Cesky Krumlov, Czech Republic: Much Needed R&R

I was supposed to be on a bus out of town the next morning, but I had hoped to extend my stay in CK for another couple days. Why? It was cheap, laid-back, pretty and friendly. I’m not sure there are any more convincing reasons out there.

However a very rude person at the information center (for an information center, they were staffed by the least informative people on Earth), told me that I could not change my bus ticket there, that I’d have to go to Cesky Budejovice, a town 25 km away. She said that maybe I could call them, and ended the conversation there.

I considered calling them, but opted to just drop it. I had my fun, it’s time to move on. And yes, the effort of having to use a foreign payphone to call a bus company, the operator of which may or may not speak english, and change a ticket was just way too much trouble.

I woke up early that Monday to get some sunrise shots of the town. Unfortunately, a thick layer of fog hung around it like smoke in a bar. I went up to the Gardens and saw the town’s workers getting started with their day, at a very unenviable job.

But from the high vantage point of the gardens, I did catch a very eerie shot of the church.

After wasting some time at the hostel, surfing the web and lazing around the dining room, I returned to the gardens, lay on a bench under a tree and listened to music and read.

Later that night, I went back to Antre to get some pictures of the castle from their balcony. I remembered there was a lookout point just 50 meters down the road that might provide a better angle, so I asked the bartender if they do takeaway beers. “You mean bottle?” he asked, and held up a very fancy bottle of beer. “How much?” It proved to be way to expensive, and I found out there was a cheaper option: a large “frat party-style” plastic cup. I took my Beer To Go and got some pictures of yet another castle at night. I’m thinking about doing a Castles of Europe At Night calendar …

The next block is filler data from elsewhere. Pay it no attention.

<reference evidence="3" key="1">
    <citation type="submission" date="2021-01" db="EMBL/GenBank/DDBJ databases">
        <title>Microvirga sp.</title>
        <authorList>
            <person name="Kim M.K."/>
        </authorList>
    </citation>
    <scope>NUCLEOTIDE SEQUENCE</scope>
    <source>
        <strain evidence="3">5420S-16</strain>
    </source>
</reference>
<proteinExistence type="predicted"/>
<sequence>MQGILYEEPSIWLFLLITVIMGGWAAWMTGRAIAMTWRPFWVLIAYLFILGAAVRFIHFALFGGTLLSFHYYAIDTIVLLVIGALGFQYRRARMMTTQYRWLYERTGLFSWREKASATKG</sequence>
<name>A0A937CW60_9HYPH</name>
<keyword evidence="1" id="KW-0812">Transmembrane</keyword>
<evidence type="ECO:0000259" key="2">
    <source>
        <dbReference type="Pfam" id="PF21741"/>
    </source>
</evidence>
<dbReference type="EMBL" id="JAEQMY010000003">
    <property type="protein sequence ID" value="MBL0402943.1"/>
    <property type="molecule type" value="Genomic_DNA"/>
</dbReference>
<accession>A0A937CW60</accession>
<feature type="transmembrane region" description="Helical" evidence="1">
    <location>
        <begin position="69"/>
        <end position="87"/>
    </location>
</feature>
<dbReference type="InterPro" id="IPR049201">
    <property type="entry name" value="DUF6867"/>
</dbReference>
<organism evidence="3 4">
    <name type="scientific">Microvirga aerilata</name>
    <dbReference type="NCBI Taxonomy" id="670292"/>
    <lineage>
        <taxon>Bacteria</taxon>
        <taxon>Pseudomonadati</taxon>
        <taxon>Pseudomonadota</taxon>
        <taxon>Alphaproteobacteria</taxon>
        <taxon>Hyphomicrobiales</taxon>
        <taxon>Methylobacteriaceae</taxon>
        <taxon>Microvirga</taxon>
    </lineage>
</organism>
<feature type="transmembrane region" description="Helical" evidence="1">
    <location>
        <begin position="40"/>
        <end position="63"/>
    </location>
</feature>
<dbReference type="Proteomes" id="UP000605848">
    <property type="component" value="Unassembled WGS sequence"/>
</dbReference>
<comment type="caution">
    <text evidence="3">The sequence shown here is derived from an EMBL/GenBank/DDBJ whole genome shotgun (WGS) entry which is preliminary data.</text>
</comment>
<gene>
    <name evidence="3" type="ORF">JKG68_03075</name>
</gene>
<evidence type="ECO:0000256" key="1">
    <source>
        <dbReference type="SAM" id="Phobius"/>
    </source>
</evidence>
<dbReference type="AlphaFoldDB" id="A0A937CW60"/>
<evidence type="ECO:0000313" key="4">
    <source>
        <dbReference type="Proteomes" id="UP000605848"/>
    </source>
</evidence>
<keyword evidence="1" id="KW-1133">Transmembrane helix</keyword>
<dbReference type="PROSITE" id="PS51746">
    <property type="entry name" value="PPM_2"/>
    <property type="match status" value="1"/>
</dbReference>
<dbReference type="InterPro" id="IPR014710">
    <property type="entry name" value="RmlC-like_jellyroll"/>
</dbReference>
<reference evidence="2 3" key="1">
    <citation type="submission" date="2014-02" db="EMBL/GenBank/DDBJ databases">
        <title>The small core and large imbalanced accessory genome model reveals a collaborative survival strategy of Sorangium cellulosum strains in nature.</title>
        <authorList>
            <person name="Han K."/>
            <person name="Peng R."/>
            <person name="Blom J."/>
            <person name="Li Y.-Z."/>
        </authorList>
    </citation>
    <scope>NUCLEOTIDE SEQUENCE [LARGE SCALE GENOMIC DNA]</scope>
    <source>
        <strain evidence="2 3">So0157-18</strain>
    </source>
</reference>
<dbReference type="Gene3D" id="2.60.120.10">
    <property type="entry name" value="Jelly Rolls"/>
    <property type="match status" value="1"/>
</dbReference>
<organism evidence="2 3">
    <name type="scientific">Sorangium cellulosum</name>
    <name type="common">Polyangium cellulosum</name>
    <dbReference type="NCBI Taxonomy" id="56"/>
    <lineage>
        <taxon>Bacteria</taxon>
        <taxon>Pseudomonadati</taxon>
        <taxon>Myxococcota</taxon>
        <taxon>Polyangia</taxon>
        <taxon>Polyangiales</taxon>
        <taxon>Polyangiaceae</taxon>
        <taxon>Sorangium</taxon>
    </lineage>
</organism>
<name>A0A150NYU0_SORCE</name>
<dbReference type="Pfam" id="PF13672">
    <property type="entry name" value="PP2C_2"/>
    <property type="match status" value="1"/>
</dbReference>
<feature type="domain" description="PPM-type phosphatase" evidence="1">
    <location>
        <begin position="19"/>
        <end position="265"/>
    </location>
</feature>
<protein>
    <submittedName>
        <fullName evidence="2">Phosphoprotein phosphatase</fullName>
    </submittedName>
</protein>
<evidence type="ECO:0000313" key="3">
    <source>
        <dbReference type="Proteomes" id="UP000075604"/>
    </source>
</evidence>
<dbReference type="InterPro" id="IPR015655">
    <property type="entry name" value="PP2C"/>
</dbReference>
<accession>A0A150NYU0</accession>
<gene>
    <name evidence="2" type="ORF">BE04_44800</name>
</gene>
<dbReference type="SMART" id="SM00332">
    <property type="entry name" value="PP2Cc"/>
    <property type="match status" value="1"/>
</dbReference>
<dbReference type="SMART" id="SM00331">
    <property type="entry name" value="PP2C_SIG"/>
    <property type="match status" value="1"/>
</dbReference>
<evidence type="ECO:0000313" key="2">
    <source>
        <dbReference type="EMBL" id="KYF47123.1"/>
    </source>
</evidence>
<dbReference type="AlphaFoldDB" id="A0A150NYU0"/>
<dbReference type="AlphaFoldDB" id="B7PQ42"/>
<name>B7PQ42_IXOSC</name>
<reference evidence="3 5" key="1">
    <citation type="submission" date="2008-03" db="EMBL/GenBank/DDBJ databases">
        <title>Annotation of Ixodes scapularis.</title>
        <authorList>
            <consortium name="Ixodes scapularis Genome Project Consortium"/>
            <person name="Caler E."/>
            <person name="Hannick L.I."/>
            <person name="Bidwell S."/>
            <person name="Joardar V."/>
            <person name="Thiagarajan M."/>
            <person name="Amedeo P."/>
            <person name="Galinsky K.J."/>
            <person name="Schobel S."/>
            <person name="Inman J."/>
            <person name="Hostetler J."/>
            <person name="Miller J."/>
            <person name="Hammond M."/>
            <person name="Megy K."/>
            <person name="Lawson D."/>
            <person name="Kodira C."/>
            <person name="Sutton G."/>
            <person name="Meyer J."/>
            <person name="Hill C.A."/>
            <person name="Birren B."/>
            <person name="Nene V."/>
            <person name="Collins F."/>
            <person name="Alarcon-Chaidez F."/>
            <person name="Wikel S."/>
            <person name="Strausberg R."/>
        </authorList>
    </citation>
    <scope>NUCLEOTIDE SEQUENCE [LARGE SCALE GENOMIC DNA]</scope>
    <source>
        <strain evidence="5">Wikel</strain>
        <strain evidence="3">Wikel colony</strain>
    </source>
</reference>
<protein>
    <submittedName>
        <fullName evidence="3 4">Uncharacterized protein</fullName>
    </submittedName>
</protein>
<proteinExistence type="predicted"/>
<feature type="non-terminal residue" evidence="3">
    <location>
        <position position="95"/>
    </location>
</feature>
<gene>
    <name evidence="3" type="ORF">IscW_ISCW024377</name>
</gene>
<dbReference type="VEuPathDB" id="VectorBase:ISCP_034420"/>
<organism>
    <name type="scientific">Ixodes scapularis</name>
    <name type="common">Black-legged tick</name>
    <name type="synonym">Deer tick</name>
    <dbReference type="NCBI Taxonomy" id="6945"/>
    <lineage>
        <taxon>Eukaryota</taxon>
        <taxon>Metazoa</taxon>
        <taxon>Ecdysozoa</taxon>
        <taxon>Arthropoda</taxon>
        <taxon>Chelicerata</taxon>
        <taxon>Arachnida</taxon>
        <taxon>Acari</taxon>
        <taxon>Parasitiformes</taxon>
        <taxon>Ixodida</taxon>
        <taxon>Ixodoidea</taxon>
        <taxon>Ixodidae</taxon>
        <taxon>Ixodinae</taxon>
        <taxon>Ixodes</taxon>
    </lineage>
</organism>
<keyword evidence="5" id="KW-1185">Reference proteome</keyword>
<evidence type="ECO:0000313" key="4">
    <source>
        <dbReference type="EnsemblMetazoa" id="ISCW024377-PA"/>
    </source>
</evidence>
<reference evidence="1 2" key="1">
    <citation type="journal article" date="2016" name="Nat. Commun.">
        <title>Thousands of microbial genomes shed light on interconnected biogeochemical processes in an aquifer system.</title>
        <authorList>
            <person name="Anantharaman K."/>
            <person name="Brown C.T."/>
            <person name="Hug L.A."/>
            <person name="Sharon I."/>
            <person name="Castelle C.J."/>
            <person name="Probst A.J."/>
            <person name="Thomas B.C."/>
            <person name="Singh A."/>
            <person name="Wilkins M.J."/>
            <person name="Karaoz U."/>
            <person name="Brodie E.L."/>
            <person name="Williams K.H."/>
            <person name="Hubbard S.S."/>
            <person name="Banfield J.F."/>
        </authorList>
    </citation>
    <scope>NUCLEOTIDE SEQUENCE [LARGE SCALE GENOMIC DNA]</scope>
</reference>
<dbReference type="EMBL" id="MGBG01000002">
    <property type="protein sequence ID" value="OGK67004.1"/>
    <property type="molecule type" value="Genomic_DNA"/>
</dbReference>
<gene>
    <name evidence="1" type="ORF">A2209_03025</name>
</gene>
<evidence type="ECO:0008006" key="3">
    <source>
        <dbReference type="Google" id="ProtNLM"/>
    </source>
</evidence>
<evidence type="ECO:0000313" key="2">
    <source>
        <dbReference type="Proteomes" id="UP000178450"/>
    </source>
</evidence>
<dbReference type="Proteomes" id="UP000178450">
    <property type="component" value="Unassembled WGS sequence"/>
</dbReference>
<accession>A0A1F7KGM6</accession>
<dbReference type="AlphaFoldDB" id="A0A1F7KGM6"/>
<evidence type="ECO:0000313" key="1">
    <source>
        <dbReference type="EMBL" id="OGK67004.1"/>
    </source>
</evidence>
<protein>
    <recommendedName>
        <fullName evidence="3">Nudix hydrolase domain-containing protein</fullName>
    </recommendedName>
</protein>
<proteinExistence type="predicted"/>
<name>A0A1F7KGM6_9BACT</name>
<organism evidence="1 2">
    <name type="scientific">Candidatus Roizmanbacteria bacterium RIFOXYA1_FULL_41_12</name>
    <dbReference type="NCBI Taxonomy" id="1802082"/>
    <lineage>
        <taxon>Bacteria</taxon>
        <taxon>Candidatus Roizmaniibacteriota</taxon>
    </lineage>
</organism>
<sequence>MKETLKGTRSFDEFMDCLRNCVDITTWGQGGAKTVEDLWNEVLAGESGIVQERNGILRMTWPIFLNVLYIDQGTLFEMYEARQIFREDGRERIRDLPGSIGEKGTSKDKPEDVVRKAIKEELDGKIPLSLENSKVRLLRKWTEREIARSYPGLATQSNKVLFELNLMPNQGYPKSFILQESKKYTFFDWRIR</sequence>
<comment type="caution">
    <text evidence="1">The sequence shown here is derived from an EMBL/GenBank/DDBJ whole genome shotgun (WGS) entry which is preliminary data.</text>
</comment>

As I was chatting with some of the other guests at the hostel I realized I had run out of beer. Then I remembered something Cam had told me about the bar next door. I grabbed one of the earthenware pitchers off the shelf and walked to the small pub that sat next to the hostel. Immediately after walking inside I was led down a narrow and dark set of stairs to a small pub with only a few customers. A large group sat to the right of the stairs finishing their dinner. Another group sat to the left, in front of the bar. The air was thick with smoke and as I approached the bar, one of the chatting women at the table got up and walked behind. I pointed to the pitcher and started telling her that I was staying next door when she interjected, “Oh, hostel, hostel.”

She filled up the pitcher and charged me the equivalent of two beers, a little less than two euros. She let the tap run for a while then pulled it close and walked away to chat with her friends. I was confused. I kept eyeing my watch, worried that my pizza would set fire to the hostel I had grown to love so much. She went back to the tap after a minute or so and let it run for a little while longer. Then she stopped again.

Finally, she returned to the tap and touched the back of her palm to the top of the pitcher. At last, I understood. She was making sure that the pitcher was full of beer, not head. I was impressed. Any other bartender in a locals-only pub confronted by a backpacker would’ve given you 1 euro of beer and 1 euro of foam.

I ran next door just in time to slide the pizza out of the oven. As I ate my dinner and drank my beer, I talked to Jane, an Aussie traveler from Melbourne. We started talking about my time in Australia and soon I found myself sharing stories I hadn’t told in a long time, like Ouse, the pub in Sheffield and how I ended up in Wanaka.

We continued the conversation in the room as I packed and were soon joined by one of the group of three girls who shared the dorm. She was extremely young, just out of high school, and the three of them (one of them was probably her sister) were on a trip before starting university. I was amazed at how people so young could make this kind of a trip, but then remembered that I tried to do it myself almost 10 years ago.

I finished packing and went to sleep, not looking forward to my trip to Berlin the next day.

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